Ed's Blues

Sunday, October 27, 2013

Las Cruces Booksigning

Yesterday, Jim Beckett and I drove to COAS Books in Las Cruces, NM for a book signing. The focus was on THE INVENTION OF CLAY MCKENZIE, but we had copies of UNDER LOW SKIES and Jim's two science fiction short stories as well (MURPHY'S LOSS and Proton: Heroine of Chem). We had a nice time, sold a few books, and Mike Beckett (no relation to Jim) who owns the store took a few copies to have on hand (in case you missed the signing but don't want to miss the book). It always feels good to be in a bookstore (among old friends, as it were).

Thursday, October 24, 2013

Kudos for Clay McKenzie

We recently got a review for THE INVENTION OF CLAY MCKENZIE that I want to share. Glenda Bixler at GABixler Reviews really "got the book" as we say. It is always exciting to get such a positive and thorough review from people who love books.

Here is a brief teaser from the review(it's a long one!)

This is both a fun and uniquely different romp into book publishing. An ambitious individual who can look at an issue and figure out how to get things done is A future entrepreneur if...  But when it turns into one scam after another... For the reader, we sit back and laugh because of the "dumb" people who were involved. Well, no, not dumb--rather, the "trusting" people who get involved and don't immediately realize that if something does not sound right, there is, indeed, probably something that is not right. There's not too much mystery involved for readers; it's more an adventure watching to see how far this will go!

The key issue are the characters. The author, reclusive, remains true to himself. Stephanie is the main character and before long, you will be wanting to help her, maybe even slap her into recognition! Still, even if nobody slapped her, it is a wonderful and fitting ending that totally satisfies, even if it certainly is a surprising one! A totally enjoyable tale in the ever-changing world of today's publishing! Check it out!

Naturally I hope you will read the entire review and it will encourage you to buy a copy and read it if you haven't yet. It is available in both ebook and print formats. It is available everywhere, but here are some links to make life easier.

Barnes & Noble

Wednesday, October 23, 2013

Standing up for literature

Back sometime around the time of Charlemagne, I remember reading a bio of Hemingway and being struck by the idea that he wrote standing up. That, I thought, was about the dumbest thing a person could do. After all, being comfortable let the mind flow around in all that creative space.

Somewhere along the line, that idea went out along with the one that smoking a pipe and wearing jackets with leather elbow patches improved my writing. Not that I snub anything that would improve my writing, but I had come to realize that looking like I thought a writer should look didn't really help me get better prose on paper.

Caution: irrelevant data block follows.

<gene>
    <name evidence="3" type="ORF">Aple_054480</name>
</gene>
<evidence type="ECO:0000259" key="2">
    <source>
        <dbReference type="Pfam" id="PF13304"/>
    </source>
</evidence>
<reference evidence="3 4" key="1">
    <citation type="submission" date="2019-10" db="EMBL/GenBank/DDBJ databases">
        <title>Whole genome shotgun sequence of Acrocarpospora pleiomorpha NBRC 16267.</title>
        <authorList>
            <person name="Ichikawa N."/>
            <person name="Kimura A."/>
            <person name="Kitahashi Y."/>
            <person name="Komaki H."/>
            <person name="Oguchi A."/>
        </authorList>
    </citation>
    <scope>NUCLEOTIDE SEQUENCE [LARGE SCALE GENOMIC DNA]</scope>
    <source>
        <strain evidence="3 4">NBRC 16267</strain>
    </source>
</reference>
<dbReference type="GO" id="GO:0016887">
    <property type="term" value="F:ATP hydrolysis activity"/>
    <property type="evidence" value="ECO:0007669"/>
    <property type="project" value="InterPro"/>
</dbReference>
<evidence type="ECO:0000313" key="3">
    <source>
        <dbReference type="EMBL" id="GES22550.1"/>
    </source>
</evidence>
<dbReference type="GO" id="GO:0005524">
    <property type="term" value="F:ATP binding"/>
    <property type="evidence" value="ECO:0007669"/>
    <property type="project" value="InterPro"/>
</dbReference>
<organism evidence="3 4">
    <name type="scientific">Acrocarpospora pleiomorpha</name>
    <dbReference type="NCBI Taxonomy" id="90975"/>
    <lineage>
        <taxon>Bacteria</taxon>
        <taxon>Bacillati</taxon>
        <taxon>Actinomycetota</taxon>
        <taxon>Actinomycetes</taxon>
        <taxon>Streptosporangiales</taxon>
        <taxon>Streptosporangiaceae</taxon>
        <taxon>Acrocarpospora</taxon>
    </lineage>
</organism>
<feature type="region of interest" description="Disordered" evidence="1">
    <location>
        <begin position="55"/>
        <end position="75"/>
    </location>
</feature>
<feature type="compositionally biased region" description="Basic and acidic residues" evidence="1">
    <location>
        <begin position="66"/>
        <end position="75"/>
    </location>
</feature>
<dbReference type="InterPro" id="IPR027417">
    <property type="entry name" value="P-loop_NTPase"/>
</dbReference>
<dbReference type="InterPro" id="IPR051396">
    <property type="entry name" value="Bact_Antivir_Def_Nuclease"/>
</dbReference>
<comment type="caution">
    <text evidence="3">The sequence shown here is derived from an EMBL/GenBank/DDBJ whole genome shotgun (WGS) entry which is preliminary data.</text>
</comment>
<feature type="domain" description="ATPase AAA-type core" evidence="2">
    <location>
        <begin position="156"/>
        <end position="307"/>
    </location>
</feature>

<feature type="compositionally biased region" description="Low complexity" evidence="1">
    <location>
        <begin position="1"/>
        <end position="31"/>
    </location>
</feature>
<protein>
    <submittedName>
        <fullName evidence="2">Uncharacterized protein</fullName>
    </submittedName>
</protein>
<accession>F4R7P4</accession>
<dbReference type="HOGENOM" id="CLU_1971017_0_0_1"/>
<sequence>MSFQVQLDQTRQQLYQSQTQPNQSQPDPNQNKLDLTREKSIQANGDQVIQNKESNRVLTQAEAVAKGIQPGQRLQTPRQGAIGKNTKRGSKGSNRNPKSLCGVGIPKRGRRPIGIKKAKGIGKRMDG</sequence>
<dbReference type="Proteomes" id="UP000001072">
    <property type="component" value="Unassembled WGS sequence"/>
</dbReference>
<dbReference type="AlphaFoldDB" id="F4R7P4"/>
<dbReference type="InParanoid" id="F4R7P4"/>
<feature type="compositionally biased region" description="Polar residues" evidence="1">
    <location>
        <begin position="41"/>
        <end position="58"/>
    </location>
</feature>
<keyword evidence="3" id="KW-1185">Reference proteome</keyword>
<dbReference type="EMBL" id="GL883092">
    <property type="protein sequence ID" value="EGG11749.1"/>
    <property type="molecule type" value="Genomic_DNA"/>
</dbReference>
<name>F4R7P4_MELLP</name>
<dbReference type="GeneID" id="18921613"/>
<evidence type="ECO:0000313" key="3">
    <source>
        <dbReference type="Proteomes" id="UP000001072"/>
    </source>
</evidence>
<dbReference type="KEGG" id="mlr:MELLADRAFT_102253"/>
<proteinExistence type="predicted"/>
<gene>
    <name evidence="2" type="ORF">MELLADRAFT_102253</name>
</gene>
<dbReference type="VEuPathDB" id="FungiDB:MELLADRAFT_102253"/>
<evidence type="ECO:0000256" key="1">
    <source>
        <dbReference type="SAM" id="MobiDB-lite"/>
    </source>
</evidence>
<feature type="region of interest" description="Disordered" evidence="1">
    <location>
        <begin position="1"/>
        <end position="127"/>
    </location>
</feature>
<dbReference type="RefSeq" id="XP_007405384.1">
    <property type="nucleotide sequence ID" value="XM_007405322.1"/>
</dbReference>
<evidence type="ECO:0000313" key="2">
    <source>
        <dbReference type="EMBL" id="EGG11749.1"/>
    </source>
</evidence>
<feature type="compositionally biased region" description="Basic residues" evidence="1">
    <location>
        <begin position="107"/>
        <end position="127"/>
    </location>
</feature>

I came, somehow (I really don't recall) to embrace the idea of writing standing up, at least part of the time. In Cambodia, Dagny made me a standing desk and a local carpenter made a stool exactly to my dimensions. (I do wish I could have brought that stool back -- I modeled it after one I saw in a bar in Koh Kong). So my writing station looked like this.

The motorcyle didn't improve my writing either, but this was Cambodia, and the office was in what had been a bar (and a church and a brothel) before we rented it.

This set up worked pretty well, although standing on concrete limited my stints at the computer. And yes, the little notebook was all I had for quite some time. Worked okay, but slow.

Then, coming back to the US, I knew I wanted something different. Dagny and I both spent a lot of time looking at office designs that were aesthetically pleasing and ergonomic (and finding out what that meant to various folks). We found lots of high-tech solutions like the one below but that seemed too expensive and overkill. I am not that high tech anymore.

Then we found a nice solution. And it looks like this.
It's an adjustable stand up desk (Focal Upright Furniture) and works better than the one in Cambodia. This is just a recent incarnation of the setup and I am getting used it, but I think it is working great. The light (optional) is fantastic. Good friend and coauthor, Jim Beckett, loaned me a monitor and printer and keyboard so that my laptop thinks its a tower. Life is good.

And there go my excuses for not writing.

Friday, October 18, 2013

Traveling and writing

Travel and writing seem to go hand in hand for me. Maybe that is simply because I seem to travel all the time and write all time and so they are a forced fit and I could just as well say that traveling and breathing go hand in hand. True, but a rather useless connection to make.

But I don't think so. I get inspired by travel. We just drove a few hundred miles along the Old West Highway in Arizona, turning up to Pumpkin Junction and down to Scottsdale and then back. There is a lot of beautiful country along that route and it ranges from desert to mountainous. We've made the trip quite a few times and I can't help but imagine crossing the country I am seeing in a Conestoga wagon or on horse. I shudder when I see how far away the next bit of green is or the arroyos that need crossing. It's the kind of thing I want to have in mind if I ever write a Western, or even a story about someone crossing beautiful but rather inhospitable terrain.

None of that has much to do with the current works in progress, but that's okay. I took photos and my memories are synched to the sights and sounds and smells (the dog coaches me on the last two). It is all good stuff to store away.